First Enlisted Service Members Union Approved by Army, Strike Imminent
ARLINGTON, VA — In a historic move, the Department of the Army has recognized the right of service members to unionize.
“Historically, collective bargaining has improved American working conditions and made us the envy of the world economically. We’re pleased to announce that our soldiers can now have that right. In defending democracy, our service members should reserve the right to practice it,” declared Secretary of the Army John McHugh.
McHugh went on to say that the founding of a union had been under way for sometime and required lengthy negotiations with top civilian and military leaders, before an acceptable framework emerged. The first union, the Junior Enlisted Service Members (JESM), almost immediately threatened a strike.
PFC Harry Milton of the 323rd Military Intelligence Battalion is the founder of JESM. The 19 year-old soldier invited Duffel Blog into his new office in the reserve center, just outside Ft. Meade, MD, where JESM is headquartered.
Milton is unassuming, with bright red hair and a ginger complexion. To look at him, one would not believe that this is the face that could possibly bring the Army to its knees much more effectively than any budget sequester. Milton stressed the inequities in the Army — the result of what he calls a “slavish devotion to merit” — are what drove him to lead the move for more collective bargaining.
“We decided to found this union in response to the increasing problem of merit-based promotions. Are you really telling me you might promote some 21 year-old kid to Staff Sergeant, just because he’s a natural leader and a quick study? Hell no, you’ve got guys who’ve been slaving away at their job for almost two decades who deserve that rank more.”
JESM demands its members get the rights to refuse to train or deploy, regardless of duty position, to receive an additional stipend for members’ spouses, and guaranteed E-4 rank until retirement.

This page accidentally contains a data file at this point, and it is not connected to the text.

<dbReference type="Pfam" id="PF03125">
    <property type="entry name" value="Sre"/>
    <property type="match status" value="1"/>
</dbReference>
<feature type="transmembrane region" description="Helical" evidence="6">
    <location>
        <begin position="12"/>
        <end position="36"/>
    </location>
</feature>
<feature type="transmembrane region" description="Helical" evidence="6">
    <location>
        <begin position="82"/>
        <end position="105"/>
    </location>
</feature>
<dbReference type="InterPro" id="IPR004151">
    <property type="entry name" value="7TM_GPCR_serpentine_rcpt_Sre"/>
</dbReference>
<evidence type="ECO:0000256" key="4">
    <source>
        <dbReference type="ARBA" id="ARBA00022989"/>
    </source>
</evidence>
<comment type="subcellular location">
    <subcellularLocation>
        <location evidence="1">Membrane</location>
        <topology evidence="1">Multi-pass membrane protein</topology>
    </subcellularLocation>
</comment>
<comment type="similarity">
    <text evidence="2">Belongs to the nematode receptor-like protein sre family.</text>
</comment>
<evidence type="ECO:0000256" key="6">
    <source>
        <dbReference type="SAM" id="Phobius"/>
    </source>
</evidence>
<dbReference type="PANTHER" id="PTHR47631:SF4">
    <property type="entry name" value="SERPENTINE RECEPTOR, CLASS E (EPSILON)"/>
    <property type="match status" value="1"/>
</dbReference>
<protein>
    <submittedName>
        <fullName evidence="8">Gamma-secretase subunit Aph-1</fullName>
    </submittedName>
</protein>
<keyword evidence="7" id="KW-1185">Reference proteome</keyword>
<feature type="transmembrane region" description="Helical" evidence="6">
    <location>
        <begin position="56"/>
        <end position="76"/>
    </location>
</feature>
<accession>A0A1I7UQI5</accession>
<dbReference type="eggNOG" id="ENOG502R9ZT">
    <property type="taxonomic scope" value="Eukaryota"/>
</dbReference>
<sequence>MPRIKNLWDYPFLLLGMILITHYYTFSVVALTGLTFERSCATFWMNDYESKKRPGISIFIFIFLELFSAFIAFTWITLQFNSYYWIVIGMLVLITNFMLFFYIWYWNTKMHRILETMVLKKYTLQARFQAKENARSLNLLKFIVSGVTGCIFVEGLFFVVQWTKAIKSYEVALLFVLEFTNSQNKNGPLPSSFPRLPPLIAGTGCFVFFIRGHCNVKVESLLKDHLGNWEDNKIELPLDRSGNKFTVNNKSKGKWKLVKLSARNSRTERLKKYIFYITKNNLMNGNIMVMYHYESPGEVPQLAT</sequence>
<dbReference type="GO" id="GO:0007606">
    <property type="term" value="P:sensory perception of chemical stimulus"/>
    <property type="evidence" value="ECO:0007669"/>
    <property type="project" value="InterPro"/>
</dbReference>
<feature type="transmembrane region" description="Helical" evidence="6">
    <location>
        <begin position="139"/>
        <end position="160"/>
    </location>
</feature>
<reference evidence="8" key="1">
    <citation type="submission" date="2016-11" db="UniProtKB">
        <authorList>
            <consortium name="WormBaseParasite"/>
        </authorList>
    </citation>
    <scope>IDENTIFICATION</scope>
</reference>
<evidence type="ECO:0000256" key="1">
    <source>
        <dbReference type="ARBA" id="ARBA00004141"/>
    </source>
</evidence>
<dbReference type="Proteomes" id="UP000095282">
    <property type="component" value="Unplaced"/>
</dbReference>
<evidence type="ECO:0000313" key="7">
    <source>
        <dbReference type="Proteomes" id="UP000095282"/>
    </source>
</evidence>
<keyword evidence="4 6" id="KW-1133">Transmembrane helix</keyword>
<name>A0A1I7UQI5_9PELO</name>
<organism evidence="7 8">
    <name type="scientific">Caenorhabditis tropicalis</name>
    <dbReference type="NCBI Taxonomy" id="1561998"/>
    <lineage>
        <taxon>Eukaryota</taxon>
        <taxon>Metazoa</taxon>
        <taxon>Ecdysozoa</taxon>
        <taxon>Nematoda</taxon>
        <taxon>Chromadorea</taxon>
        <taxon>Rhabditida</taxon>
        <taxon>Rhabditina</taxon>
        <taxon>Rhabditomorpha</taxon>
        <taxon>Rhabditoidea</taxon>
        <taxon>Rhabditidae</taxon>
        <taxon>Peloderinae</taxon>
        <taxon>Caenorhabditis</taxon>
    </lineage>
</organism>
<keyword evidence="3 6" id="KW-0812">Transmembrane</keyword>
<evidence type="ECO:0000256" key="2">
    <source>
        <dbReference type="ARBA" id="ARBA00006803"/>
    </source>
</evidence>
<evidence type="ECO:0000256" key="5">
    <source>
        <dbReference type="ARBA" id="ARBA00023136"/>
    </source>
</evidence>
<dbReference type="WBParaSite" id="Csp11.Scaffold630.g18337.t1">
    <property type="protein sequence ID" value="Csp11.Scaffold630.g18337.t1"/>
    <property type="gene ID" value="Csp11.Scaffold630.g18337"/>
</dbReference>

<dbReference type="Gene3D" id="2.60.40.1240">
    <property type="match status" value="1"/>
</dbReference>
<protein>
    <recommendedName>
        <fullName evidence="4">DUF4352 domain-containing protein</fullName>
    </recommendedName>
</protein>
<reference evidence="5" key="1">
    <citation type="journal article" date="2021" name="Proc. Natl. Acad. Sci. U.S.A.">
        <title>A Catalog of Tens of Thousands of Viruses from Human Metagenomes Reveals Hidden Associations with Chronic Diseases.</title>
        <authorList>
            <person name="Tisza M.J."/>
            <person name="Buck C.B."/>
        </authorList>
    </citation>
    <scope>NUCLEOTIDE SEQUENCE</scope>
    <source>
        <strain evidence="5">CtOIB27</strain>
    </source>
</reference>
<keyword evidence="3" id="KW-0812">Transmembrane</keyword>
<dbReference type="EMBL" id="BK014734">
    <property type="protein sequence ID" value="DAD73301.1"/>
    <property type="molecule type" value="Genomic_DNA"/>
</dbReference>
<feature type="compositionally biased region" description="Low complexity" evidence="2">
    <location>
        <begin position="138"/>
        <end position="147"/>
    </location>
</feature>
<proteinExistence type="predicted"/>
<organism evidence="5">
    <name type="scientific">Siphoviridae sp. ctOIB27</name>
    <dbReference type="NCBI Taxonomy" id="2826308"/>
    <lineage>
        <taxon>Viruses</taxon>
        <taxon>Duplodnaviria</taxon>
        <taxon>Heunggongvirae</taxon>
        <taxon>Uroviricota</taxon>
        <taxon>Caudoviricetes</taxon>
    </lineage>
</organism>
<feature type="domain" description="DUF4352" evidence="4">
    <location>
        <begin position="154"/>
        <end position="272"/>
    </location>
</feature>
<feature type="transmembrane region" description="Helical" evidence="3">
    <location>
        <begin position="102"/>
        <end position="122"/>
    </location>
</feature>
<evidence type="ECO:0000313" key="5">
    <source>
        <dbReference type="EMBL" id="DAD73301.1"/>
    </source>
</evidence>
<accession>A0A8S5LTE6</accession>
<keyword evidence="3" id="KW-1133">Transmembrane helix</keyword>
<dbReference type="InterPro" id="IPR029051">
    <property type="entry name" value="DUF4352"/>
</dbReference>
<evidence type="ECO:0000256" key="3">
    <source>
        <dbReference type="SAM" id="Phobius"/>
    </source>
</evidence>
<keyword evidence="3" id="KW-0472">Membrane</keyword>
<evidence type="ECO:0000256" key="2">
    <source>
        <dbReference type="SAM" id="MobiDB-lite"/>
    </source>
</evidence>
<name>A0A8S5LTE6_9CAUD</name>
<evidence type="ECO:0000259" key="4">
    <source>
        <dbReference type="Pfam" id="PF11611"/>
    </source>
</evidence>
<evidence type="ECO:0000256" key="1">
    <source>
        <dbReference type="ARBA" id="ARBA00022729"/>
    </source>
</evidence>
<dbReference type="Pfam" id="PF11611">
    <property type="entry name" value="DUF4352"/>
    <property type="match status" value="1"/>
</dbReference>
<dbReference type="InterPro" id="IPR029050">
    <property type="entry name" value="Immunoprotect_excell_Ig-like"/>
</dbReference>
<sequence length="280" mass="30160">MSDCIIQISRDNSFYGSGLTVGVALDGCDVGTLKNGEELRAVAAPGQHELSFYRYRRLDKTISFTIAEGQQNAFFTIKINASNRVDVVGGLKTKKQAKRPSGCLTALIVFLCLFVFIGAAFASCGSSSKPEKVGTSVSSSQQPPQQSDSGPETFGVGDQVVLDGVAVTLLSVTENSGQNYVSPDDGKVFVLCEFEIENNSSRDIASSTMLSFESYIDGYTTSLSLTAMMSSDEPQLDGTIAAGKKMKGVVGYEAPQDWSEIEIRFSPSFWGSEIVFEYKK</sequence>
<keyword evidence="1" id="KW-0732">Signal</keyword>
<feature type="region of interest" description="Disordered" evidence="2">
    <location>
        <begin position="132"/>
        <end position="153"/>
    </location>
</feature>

The Army’s insists on limiting JESM’s membership to new soldiers, effective October 1, 2012.
“Look, I’ve been in the Army ten years,” one Specialist fumed. “I may still be a Specialist, true, but I came in well before these guys. Don’t I deserve respect?”
Some in Washington remain skeptical. Army Chief of Staff Gen. Ray Odierno expressed his reservations to Duffel Blog, shortly after civilian leaders made the announcement.
“I don’t see how we maintain readiness in this situation. I’m sure it sounds good to civilian ears, but it’s simply unrealistic to expect we’ll have to sit down with the union to re-negotiate contracts to which they have already agreed to as individuals,” Odierno said.
Further complicating matters is a massive competition by both public and private sector unions to represent service members. John Gage of the American Federation of Government Employees was blunt. “As much as I appreciate what PFC Milton wants to accomplish, a merger [with AFGE] would better accommodate him. We’re at a time when public workers face massive budget cuts. We need to present a united front.”
Private unions such as Service Employees International Union (SEIU) chimed in as well. “We represent 2.1 million service sector workers in North America. The Army is itself a jobs program, is it not? Who is more deserving of social justice than these unsung heroes of the junior enlisted?,” asked SEIU president Mary Kay Henry.
Larry Trumka, president of the American Federation of Labor and Congress of Industrial Organization (AFL-CIO) offered that the military would be better represented by his union, simply stating “no one has more effectively campaigned against meritocracy than we have.”
Junior officers don’t want to be left out, and have formed an organizing committee, led by 1LT Mary Harris Jones. It has already convened and begun collecting cards.
PFC Milton is resolute. “There’s a lot of sour grapes over this. But we stand firm for our right to sit down,” he said. PFC Milton seemed stressed during the interview and fumbled with a mock up of a deployment “stress card.” “It’s something we’re looking at demanding after basic.”
At the end of the interview, he sagged in his chair, starring over his office. “I think I may have been cheated,” he reflected, looking at the neatly stacked signs. “They never told me unionizing was going to be such hard work!”
Duffel Blog journalists Dirty, G-Had and Jay-B contributed to this report.